Dont get me wrong, I think density on brownfield sites can and should be much higher, but making this viable is another issue and would require major goveernment subsidy, and even then it would not be anything like anough especially in the areas highlighted in the NLP report, new urban extensions and Garden Cities, rather than the scattergun of the NPPF ruining villages everywhere.





6 thoughts on “Andrew Motions ‘1.5 million’ Homes on Brownfield Land – What is the Evidence?

  1. >> What precisely is the CPRE line?

    Fluid or flexible I would say.

    CPRE claims to support rural regeneration – but when push comes to shove they simply want to preserve the countryside in aspic.

    I used to believe that the CPRE was an insightful & well intentioned body – but I am now beginning to feel that the CPRE is simply acting for the comfortably positioned rural middle & upper classes and also for certain intelligentsia who have a rose tinted view of the role of the countryside.

    We can & should redefine & rework the countryside so that it has a dynamic future whilst maintaining its beauty and environment … but I doubt the CPRE is suited for involvement in such an initiative.

  2. Surely brownfield sites are not restricted to urban areas. I can think of several rural places near me that are, within the definition, brownfield having been used, for example for tin mining.

  3. The trouble with brownfield sites is that – even in cases of apparently light industrial use – you can get significant ground contamination.

    This can often require removal of large amounts of topsoil, laying of a special membrane with a lifetime of 100 years or more and then you need to recover with clean soil.

    This is a major and expensive task … and you still end up with housing built over toxins, separated by a plastic sheet.

    An abandoned tin mine / processing plant could score high on the ‘you must be joking’ scale! Not sure if I would want to raise children there ….

  4. Hi Andrew, the CPRE line on why we support brownfield first is at . It’s unclear where NLP get their 1million figure from, or the regional figures they quote. But the most recent published NLUD report (based on 2010 returns) states that the amount of brownfield land available for development has actually grown since the figures were issued which Andrew Motion quotes.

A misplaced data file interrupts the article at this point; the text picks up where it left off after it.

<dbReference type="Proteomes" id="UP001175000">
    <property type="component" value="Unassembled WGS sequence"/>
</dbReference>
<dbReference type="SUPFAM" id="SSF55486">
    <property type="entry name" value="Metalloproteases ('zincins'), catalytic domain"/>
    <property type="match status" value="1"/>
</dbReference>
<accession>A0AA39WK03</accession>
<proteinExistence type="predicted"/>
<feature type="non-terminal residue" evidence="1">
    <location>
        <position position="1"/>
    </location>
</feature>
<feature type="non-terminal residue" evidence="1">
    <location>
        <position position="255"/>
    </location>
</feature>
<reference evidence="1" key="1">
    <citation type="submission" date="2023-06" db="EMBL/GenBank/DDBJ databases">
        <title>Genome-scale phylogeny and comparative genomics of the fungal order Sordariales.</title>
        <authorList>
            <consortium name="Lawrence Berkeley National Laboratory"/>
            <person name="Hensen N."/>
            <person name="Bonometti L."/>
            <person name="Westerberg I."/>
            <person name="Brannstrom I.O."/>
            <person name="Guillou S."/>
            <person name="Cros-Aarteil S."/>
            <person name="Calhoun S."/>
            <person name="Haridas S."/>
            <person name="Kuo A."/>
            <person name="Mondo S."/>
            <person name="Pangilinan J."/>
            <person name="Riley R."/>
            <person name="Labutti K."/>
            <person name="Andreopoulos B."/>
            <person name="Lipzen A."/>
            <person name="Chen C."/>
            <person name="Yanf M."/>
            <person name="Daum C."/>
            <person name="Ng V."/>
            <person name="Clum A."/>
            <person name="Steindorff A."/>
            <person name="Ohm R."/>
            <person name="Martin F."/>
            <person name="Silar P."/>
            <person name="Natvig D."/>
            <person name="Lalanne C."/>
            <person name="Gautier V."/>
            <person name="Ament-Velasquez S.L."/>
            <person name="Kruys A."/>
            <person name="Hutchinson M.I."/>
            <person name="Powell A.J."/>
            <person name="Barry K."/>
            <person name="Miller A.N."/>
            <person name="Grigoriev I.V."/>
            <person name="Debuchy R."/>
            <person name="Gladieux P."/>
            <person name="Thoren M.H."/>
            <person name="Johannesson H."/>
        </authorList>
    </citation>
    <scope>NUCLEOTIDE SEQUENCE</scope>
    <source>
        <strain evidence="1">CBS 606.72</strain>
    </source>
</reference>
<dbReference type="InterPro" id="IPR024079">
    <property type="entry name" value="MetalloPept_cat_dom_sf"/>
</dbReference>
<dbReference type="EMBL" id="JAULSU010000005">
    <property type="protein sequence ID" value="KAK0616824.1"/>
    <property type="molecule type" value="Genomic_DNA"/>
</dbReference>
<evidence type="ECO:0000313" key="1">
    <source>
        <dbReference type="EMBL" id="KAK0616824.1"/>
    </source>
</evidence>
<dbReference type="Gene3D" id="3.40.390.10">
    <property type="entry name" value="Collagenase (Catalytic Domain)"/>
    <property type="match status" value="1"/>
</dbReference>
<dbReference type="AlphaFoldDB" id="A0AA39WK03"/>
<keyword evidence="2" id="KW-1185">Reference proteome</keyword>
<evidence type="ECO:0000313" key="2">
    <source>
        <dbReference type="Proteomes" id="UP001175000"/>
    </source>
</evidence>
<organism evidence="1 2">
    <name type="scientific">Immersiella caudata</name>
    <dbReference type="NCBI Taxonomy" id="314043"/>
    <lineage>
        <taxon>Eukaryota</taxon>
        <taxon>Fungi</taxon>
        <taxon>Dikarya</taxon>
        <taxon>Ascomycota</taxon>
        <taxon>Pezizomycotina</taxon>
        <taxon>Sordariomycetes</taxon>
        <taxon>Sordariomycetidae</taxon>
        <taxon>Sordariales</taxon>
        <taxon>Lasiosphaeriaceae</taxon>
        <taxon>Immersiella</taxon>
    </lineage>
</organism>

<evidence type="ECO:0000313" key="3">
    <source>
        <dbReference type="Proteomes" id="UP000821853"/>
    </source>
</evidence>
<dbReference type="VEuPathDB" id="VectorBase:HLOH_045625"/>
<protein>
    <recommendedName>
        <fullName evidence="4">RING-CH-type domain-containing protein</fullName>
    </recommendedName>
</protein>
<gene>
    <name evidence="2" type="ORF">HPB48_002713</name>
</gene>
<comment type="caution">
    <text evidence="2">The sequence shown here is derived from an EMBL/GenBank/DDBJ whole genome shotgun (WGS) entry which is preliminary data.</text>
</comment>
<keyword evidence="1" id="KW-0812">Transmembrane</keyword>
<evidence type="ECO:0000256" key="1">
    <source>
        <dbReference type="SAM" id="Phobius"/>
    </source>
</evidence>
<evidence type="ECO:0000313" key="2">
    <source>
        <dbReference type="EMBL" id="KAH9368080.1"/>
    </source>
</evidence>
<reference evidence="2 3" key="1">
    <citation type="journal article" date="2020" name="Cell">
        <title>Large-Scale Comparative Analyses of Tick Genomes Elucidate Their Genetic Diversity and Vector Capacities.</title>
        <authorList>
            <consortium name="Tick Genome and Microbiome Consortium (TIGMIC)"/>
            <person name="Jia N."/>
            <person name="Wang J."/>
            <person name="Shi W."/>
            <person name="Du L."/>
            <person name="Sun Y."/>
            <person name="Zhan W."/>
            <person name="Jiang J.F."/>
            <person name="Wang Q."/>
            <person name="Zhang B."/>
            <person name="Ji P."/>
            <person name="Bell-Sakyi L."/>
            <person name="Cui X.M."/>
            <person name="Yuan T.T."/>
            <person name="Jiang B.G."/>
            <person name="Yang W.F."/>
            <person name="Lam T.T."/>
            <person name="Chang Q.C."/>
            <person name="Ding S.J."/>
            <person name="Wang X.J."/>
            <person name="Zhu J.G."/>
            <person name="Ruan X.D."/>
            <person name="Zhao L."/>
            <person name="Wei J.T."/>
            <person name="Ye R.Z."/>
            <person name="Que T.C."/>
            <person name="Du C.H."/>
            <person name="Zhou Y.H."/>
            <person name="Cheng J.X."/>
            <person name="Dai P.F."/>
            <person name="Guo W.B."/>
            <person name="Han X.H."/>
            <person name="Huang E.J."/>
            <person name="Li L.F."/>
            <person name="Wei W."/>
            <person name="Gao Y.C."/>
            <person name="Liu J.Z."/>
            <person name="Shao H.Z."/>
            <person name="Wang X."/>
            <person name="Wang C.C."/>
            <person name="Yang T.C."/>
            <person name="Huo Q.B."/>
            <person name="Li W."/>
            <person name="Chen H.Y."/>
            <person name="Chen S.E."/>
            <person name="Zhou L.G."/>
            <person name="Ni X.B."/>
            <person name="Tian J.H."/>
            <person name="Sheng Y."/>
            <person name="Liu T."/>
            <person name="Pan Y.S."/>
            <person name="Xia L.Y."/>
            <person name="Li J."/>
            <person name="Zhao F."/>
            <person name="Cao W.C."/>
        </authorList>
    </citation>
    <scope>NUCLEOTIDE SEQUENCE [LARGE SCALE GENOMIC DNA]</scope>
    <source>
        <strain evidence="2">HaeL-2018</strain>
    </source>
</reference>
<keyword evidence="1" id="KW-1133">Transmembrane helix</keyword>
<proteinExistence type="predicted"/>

In 2009 there were about 31,000 hectares of brownfield land suitable for housing. In 2010 there were 34,000 ha. If one takes the average density of development achieved on brownfield land (53 dwellings per hectare, according to the Government’s Land Use Change Statistics), then based on the 2010 figures we could actually achieve 1.8 million new homes on suitable brownfield sites.

    There is much more brownfield land on top of this (nearly another 34,000 ha again) that is not classed locally as suitable for housing – typically old airfields or factories where the local authority wants to bring in new employment instead.

    Will this figure have changed much since 2010? Given the recent economic downturn, and resultant slowing in building on development land, perhaps the amount of brownfield land available for development has not changed as much as some are making out. We do agree that this is an important area needing further research, and CPRE is commissioning this with the aim of reporting later in the year.

    • Thanks its a shame CPRE has to fill in the gap caused by NLUD being left to wither. Will NLP respond? I guess its from their database of sites that are suitable AND available and viable, either way its shows there is a potential stock of well over 1/2 million brownfield sites that might be grought into use if a more proactive stance was taken regarding public aquisition and funding.